Cindy Hacherl is an alumna of Western and a graduate of the English Department with long-standing connections to Western. Together, the Hacherls are passionately committed to making the vision of the Research-Writing Studio a reality, and they recognize the benefit of this project for both current and future students.
Not only did the Hacherls make possible the creation of a collaborative workshop space in Haggard Hall 222 and the Studio’s current transformation, but their ongoing generosity mean that the full vision of the Studio project can be completed. This last phase will expand the Studio toward the building’s entryway, increasing both its visibility and capacity. New furniture, access to electricity and technology, glass and acoustical accents, and clear signage will also contribute to the completion of this expanded area.
Additionally, just as the Libraries face unprecedented demand for collaborative and individual work spaces, so too have they received increased requests for class workshops. Students using the Studio on their own regularly request that their professor schedule a formal workshop, and professors who do, routinely encourage new students to connect with the Studio staff for follow-up work. Since individual work and workshops are mutually reinforcing, there is a clear need for a second workshop and group instruction space. Plans call for creating an inviting, glass-enclosed teaching space with moveable tables and chairs and an instructor’s station with A/V equipment. Having this additional space will better equip the Studio staff to help meet the needs of students engaging in research and writing work.
University faculty have repeatedly identified the development of student research and writing skills as an important role of the Libraries. Integrating the practices of research and writing is one way Western Libraries and the Learning Commons are working together to address this identified need, and it is through the generosity of the Hacherl family that the Research-Writing Studio will continue to grow in strength and ability to positively impact students engaged in research and writing here at Western.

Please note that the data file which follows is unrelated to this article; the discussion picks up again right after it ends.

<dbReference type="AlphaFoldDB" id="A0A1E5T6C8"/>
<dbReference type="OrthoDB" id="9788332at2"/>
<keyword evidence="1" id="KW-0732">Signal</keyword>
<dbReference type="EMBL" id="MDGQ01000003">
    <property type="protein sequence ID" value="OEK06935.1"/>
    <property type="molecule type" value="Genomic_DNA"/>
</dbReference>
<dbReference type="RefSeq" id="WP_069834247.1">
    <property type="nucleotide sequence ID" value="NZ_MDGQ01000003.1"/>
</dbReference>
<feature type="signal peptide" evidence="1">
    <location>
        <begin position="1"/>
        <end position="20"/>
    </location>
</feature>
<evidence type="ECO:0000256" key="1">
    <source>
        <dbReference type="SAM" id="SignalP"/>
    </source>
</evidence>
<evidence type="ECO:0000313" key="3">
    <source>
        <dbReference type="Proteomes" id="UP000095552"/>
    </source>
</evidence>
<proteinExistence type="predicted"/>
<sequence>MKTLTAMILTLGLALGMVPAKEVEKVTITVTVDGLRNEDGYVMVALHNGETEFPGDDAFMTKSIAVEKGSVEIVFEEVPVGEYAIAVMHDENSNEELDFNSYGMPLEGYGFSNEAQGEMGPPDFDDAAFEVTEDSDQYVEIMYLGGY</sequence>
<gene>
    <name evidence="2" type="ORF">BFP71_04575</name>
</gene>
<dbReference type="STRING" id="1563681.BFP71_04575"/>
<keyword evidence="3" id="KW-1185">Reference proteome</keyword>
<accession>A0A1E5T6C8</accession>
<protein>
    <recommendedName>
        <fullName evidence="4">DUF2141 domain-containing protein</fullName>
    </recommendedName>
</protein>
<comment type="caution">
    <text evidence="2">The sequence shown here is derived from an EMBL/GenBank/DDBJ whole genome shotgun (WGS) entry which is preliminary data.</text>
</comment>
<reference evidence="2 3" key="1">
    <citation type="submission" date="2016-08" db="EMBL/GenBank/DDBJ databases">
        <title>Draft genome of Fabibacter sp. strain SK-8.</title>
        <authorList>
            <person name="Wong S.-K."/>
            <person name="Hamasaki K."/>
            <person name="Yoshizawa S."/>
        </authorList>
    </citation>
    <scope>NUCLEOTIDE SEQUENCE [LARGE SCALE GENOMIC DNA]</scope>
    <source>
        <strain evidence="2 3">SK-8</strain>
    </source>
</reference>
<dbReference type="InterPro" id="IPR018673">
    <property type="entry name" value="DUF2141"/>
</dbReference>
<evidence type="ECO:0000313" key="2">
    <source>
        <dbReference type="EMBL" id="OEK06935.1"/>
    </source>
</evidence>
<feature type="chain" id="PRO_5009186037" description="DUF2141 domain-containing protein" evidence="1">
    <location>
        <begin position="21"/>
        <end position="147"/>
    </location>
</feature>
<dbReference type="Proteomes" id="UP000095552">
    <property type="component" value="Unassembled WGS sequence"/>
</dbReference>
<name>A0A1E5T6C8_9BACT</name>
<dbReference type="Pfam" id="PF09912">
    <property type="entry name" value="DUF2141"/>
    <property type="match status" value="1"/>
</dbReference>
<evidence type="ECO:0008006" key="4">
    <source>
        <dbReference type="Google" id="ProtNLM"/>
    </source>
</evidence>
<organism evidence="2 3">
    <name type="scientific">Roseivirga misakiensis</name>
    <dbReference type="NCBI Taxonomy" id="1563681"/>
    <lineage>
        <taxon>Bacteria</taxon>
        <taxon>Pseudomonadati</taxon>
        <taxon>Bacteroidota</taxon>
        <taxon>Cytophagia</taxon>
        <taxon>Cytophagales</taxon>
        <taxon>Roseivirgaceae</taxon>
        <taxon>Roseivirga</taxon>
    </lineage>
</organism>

Read more: Studio Growth & Success
Posted on: Tuesday, December 22, 2015 - 3:47pm
Heritage Resources staff have designed a new digital exhibit featuring photographs taken by noted and prolific Pacific Northwest journalist Wallie V. Funk. During his career, Funk photographed a diverse and eclectic range of subjects, including several U.S. presidents, the Beatles' and Rolling Stones' concerts in Seattle, the 1970 Penn Cove whale capture, community events, and military activities on Whidbey Island. Featured images are a small sample from a far larger collection of papers, prints and negatives donated by Funk to the Center for Pacific Northwest Studies in 2003. This online resource was created as an accompaniment to a physical exhibit which will be hosted in Special Collections (Wilson Library 6th floor) in Winter Quarter 2016.
Read more: Wallie Funk Digital Exhibit